I’ve been up to Maine many times. I have even been deep sea fishing in Maine.  I spent most of the journey staring at the damp floor of the small fishing boat trying not to lose my breakfast.  Not my kind of deal. But it was a good experience all the same. 

And when I was still working in theater, I frequented Portland to work on shows for the Mad Horse Theater.  Obviously, most of my experience with Maine has been as a tourist or a worker from out of state. Because I have visited so often, the beautiful touristy towns and fishing villages are very clear in my mind, but I had to be able to write from Indie’s perspective; from a perspective of someone who lived there.  Who was growing up there. 

Luckily, I know just what it is like to live and work in a tourist-y town.  In fact, where I grew up in the Mad River Valley of Vermont, the economy is very tourist driven. Granted, tourist season in MRV is primarily ski season and leaf peeping season, but it evokes the same dichotomy: there are people who work hard to be able to make a living there and there are people who come to enjoy their time as tourists.  Indie’s family is a hardworking one.  And in the place where I grew up, we have a lot of those hardworking types, too.  So I simply mixed up the beauty I had observed on the coast of Maine and put in the local feel that I know well, and I had a native Plumtowner.  My hope is that her perspective feels authentic.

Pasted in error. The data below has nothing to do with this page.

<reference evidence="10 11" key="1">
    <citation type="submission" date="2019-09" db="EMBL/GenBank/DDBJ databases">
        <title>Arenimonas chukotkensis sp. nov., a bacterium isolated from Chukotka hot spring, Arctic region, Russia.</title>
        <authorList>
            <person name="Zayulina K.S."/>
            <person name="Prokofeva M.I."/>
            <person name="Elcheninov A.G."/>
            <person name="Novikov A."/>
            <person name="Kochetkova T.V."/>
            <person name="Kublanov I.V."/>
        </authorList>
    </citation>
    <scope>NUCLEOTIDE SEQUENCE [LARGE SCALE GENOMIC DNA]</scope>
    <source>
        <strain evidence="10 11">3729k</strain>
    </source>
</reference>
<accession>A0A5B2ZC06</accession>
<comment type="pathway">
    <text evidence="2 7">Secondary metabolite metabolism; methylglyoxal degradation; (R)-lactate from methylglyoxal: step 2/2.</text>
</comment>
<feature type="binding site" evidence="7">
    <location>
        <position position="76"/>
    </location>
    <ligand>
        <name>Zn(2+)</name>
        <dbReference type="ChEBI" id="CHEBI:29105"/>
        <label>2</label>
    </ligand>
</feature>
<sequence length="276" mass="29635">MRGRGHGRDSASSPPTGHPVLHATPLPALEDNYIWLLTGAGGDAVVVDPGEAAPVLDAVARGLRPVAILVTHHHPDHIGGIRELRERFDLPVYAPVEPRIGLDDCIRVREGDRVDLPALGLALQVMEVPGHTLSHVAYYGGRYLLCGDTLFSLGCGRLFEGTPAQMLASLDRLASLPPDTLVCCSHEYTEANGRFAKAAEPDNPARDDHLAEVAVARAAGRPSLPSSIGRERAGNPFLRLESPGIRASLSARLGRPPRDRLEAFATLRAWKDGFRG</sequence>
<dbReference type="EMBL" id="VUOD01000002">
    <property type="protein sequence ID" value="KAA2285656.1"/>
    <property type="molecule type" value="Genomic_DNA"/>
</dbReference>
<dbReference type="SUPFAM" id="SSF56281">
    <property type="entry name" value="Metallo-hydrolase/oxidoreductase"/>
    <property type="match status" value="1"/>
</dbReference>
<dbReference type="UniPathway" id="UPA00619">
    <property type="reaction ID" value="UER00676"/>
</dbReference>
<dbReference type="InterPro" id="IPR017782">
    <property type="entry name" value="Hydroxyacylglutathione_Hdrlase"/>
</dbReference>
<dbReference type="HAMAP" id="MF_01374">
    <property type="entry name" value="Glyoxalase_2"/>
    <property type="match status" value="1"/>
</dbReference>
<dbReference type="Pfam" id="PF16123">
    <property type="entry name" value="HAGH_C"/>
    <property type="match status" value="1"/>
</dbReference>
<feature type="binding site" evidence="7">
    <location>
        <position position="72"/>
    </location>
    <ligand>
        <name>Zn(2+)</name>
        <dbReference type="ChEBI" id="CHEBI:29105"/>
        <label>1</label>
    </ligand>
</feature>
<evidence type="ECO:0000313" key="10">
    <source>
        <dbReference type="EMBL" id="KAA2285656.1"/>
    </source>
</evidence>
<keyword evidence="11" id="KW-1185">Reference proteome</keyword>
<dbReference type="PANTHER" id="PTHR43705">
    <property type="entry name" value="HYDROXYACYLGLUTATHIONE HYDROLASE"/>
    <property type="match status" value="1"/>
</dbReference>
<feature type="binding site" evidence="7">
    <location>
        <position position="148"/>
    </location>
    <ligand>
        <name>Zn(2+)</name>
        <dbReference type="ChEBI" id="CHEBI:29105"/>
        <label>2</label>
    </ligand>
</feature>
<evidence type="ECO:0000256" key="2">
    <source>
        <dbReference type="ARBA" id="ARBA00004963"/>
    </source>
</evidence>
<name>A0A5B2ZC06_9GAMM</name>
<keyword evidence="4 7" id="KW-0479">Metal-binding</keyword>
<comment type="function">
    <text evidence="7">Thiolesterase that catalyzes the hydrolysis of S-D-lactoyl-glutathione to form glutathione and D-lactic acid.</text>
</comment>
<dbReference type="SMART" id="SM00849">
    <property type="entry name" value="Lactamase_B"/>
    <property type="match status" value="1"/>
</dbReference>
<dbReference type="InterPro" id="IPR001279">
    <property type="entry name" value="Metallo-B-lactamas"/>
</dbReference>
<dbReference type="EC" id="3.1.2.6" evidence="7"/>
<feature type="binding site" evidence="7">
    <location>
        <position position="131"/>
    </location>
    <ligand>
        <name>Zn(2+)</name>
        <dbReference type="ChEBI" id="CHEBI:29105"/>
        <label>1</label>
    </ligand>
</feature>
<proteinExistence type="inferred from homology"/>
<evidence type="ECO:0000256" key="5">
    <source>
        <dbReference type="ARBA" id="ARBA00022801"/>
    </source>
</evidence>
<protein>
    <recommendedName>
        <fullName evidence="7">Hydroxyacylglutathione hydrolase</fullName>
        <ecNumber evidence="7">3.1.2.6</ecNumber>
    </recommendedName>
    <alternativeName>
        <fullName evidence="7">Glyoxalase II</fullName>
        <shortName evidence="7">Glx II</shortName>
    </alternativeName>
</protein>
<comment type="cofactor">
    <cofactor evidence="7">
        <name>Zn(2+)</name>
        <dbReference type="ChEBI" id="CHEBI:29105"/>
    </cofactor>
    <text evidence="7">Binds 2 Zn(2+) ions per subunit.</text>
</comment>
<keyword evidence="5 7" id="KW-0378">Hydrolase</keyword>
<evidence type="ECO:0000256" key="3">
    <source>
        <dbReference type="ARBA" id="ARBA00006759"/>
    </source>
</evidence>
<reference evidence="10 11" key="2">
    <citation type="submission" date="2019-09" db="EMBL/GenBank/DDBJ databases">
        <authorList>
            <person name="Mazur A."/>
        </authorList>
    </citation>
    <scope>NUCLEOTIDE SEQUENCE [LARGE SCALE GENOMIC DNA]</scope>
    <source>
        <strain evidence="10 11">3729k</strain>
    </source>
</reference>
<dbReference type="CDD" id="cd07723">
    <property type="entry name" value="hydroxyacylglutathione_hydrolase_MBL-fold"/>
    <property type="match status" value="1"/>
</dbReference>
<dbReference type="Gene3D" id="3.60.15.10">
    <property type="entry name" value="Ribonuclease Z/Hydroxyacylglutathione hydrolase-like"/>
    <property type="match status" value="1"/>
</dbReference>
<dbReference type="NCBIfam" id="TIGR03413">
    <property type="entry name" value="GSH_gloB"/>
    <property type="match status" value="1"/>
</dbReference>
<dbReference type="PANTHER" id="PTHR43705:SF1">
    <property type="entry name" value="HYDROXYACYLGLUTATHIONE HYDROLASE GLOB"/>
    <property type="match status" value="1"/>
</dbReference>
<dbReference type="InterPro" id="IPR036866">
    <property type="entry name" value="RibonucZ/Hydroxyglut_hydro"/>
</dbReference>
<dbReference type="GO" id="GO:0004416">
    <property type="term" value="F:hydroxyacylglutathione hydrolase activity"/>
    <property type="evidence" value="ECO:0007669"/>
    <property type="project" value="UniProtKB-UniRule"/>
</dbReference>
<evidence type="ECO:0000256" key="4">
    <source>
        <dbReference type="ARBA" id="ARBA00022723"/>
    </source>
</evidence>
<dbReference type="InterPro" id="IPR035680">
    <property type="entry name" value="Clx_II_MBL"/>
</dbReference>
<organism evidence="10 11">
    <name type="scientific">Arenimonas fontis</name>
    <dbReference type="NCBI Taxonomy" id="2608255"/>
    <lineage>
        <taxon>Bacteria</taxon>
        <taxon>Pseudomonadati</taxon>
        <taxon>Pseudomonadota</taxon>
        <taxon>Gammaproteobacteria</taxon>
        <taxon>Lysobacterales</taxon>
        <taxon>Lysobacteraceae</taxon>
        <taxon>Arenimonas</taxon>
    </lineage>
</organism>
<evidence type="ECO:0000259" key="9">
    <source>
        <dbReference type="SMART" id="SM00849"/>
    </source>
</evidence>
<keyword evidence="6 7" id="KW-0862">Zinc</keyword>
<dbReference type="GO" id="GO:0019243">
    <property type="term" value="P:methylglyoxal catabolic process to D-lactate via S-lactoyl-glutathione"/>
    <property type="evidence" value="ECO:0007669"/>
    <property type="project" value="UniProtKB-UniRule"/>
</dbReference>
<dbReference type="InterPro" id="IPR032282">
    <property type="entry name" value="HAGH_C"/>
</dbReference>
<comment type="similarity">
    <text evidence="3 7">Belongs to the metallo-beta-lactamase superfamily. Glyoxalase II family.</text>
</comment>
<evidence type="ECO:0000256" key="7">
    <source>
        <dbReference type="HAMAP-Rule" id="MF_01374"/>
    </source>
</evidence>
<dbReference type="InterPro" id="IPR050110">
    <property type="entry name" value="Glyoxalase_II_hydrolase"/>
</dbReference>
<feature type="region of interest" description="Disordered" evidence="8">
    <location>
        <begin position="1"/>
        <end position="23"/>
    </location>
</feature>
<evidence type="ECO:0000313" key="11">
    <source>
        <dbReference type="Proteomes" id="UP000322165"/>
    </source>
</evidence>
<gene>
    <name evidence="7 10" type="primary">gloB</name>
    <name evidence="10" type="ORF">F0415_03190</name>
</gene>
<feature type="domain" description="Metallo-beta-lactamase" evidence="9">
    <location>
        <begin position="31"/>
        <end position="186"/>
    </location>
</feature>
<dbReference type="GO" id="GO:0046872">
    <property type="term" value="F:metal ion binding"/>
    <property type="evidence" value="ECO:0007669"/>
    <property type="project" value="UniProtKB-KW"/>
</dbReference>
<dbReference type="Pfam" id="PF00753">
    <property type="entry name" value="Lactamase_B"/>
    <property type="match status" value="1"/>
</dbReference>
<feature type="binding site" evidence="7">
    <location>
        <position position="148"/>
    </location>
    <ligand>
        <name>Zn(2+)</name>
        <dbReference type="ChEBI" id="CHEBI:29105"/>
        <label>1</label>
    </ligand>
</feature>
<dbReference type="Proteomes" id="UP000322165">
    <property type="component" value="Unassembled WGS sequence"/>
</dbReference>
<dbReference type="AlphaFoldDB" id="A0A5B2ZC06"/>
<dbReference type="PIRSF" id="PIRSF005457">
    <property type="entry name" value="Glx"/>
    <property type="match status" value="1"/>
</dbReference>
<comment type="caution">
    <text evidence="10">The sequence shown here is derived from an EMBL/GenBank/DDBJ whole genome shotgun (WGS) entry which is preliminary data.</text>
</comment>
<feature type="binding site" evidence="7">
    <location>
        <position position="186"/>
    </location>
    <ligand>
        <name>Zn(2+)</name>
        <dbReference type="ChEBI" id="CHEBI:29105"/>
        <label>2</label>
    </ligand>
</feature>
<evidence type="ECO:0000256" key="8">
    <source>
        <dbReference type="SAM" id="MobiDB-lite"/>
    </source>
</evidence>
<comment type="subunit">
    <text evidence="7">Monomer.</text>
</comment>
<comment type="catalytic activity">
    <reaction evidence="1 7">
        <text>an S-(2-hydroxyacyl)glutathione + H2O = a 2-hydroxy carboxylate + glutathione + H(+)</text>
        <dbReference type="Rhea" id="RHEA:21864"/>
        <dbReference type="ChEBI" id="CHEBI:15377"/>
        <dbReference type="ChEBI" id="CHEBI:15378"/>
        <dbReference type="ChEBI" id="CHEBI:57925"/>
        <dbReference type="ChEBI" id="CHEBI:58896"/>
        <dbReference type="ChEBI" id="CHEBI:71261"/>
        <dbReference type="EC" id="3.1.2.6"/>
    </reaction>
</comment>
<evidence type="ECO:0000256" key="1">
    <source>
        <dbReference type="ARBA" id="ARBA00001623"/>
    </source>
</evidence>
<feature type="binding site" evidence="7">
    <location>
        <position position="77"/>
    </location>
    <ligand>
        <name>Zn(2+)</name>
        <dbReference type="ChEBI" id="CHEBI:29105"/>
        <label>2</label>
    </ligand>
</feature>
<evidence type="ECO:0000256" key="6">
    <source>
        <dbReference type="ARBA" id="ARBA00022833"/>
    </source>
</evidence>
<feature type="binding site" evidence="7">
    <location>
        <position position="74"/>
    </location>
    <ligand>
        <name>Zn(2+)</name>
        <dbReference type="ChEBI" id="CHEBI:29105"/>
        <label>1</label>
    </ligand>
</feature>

KTE: Erin, thank you so much for being with us today!

Erin E. Moulton graduated with an MFA in Writing for Children from the Vermont College of Fine Arts in 2007. She is the author of Flutter: The Story of Four Sisters and One Incredible Journey(Philomel/Penguin 2011), and Tracing Stars(Philomel/Penguin 2012). Erin is co-founder of the Kinship Writers Association and is currently the YA librarian at the Derry Public Library.  Erin lives in Southern New Hampshire with her husband and puppy where she writes, reads, drinks tea and dreams.  You can visit her online at or on Facebook as Erin E. Moulton (Author), or find her on twitter @erinemoulton.